Hoist The Sails

We saw a fun looking 4-mast ship in Bar Harbor and booked a ride. Our schooner was called the Margaret Todd. We chose an afternoon booking and while it was a chilly day, it was rain free.

The ship did have a bathroom (aka head), but I would recommend you use one in town or before you board the boat.

Although the schooner had 4 sails, only 3 of them were raised on our sailing. Ben, Will, and Nick got to help hoist the sails. The captain gave some interesting information at the very beginning of the cruise. There are two high and low tides in Bar Harbor and they can vary by 15 feet! No wonder we could walk to Bar Island at low tide.

We were able to see a bald eagle on one of the islands with our binoculars, but no other animal sightings other than a few other birds. The cruise was 90 minutes long. We went out a little bit from the harbor, near Porcupine Island, and sat for a while. It was very quiet during that time, no fun facts or anything like that. We were able to walk around the boat though, so we could see the views on each side.

VIDEO: WALKING AROUND THE MARGARET TODD

TIPS: Go go the bathroom before you board. Bring binoculars and a coat.

Posted in: Exploring Maine, Food

Cheesecake On Demand: Momo’s Cheesecakes

We were in the mood for something sweet, but a lot of the places were either in downtown Bar Harbor or had already closed. (Lots of places seemed to close pretty early.) We didn’t want to go back into Bar Harbor, as it was getting busy and the parking had been full when we left. After Maps directed us to someone’s house instead of a pie store, Ben found another option. A cheesecake shop that was open 24/7. What?! Yes, please!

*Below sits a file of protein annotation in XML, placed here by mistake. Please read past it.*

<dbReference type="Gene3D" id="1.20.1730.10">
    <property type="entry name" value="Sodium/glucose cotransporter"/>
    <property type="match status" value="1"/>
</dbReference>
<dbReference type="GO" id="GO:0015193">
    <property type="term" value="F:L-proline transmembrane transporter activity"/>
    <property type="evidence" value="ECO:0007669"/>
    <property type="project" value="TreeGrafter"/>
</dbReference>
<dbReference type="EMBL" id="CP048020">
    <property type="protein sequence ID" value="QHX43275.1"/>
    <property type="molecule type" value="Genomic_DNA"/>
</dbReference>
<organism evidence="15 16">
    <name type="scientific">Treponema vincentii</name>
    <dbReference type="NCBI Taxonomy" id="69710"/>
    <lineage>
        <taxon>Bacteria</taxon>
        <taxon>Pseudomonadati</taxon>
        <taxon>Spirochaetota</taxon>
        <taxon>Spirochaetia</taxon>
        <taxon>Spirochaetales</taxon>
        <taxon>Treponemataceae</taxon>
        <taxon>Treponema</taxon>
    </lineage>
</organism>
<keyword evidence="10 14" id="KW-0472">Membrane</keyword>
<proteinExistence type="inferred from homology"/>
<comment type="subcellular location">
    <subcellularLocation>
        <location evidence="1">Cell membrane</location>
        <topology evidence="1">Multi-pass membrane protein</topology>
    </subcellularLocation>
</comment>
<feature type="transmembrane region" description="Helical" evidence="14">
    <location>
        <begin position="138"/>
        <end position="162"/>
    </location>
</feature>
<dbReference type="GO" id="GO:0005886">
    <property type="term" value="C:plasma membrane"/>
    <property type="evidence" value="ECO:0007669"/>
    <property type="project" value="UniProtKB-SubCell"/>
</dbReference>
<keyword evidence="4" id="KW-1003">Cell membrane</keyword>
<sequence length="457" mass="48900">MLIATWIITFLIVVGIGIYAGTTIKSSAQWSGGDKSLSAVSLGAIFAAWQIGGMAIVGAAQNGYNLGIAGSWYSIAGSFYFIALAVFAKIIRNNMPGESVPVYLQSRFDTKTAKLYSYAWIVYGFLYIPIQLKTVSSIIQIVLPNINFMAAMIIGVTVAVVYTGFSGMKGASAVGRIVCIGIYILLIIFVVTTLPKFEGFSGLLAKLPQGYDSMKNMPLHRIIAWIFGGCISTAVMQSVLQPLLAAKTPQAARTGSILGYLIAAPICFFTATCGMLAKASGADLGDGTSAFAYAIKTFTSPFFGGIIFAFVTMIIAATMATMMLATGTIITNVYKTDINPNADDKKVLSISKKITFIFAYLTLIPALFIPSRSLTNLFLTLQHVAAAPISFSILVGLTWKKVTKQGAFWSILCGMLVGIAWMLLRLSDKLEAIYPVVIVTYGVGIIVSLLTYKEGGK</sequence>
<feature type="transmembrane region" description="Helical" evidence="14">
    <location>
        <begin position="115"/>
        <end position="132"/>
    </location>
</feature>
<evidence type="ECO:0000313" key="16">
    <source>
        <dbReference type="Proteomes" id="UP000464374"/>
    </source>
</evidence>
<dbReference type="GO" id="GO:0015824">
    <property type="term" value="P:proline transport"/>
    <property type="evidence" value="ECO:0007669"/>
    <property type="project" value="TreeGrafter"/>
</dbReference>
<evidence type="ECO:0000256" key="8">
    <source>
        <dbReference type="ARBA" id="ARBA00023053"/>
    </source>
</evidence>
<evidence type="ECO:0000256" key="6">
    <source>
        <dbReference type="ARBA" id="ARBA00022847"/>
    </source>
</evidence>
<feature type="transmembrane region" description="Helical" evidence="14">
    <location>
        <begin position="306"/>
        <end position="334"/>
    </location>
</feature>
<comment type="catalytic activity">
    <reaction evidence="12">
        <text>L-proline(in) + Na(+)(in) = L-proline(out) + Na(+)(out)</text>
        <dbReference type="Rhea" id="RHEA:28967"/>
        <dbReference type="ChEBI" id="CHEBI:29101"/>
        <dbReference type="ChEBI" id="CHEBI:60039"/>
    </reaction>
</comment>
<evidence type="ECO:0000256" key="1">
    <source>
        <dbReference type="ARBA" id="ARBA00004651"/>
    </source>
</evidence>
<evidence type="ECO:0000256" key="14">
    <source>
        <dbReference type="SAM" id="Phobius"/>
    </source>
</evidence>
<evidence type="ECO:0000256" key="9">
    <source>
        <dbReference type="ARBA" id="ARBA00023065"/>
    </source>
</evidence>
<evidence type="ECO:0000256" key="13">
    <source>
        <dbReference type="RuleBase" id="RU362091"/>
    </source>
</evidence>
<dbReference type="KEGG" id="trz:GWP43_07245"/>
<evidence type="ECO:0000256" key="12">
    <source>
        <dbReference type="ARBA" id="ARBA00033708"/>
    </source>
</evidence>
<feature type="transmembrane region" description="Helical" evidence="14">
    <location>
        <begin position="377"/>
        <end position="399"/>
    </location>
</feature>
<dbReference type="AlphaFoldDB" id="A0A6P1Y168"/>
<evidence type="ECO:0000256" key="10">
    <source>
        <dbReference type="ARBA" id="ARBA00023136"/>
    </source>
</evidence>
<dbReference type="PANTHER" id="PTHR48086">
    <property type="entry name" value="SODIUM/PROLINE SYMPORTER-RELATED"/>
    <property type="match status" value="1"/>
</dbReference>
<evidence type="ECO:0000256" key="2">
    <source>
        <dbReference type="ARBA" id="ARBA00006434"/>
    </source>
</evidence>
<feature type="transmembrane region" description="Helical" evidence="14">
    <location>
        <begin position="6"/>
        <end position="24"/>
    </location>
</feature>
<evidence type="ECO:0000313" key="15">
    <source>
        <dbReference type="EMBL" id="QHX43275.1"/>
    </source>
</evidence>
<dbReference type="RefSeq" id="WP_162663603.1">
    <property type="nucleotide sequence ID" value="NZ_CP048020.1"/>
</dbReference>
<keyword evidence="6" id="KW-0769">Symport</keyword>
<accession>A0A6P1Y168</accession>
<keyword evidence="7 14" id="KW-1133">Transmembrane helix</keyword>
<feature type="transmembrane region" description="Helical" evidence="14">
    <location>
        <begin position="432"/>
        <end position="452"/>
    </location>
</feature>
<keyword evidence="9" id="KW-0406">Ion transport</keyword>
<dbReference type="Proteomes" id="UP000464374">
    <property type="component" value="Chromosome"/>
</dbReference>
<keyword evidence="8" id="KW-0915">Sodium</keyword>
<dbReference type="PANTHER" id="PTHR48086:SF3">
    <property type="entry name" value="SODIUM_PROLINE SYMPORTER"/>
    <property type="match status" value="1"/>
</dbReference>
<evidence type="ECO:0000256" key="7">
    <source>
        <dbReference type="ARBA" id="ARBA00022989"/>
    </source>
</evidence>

Momo’s was located inside a converted garage of the nearby house. There were several display fridges of individual cheesecakes, as well as some whole cheesecakes for sale. Payment was on the honor system and they took cash, PayPal, Venmo, or checks. You could also order a cheesecake and those were placed in a separate fridge. The store had boxes or bags to help carry out your goodies and even had stickers available.

There were so many options that we ended up buying 7 slices to try. Our favorites were the mocha and lemon raspberry. Nick and Ben liked the confetti.

If you are in the Bar Harbor area, I would definitely check this place out!

Video: Walking Through Momo’s Cheesecakes

Posted in: Exploring Maine, National Park, National Parks, Sightseeing

Bass Harbor Lighthouse

It was a rainy day, but we made it to the Bass Harbor Lighthouse. There is a smaller parking lot at the lighthouse, but there is no parking along the two lane road going in. Needless to say, tourist season had just started, so there was quite the line to get in. We waited about 45 minutes in line before it was our turn to park in the lot.

Once you are parked and facing towards the lighthouse/water, there are two ways to see the lighthouse. Option 1: Paved path marked by the red and green buoys to the right. This path was the smoothest path and has some nice information on a board nearby. Options 2. On the left, past the bathrooms, was a dirt path leading to wooden and stone stairs. The trees block some of the lighthouse here, but you could still see it. There were nice ocean views as well. Some people were climbing over the rocks by the water to get better views, but I didn’t want to risk it in the rain. (I’m just a little too klutzy for that. 😉)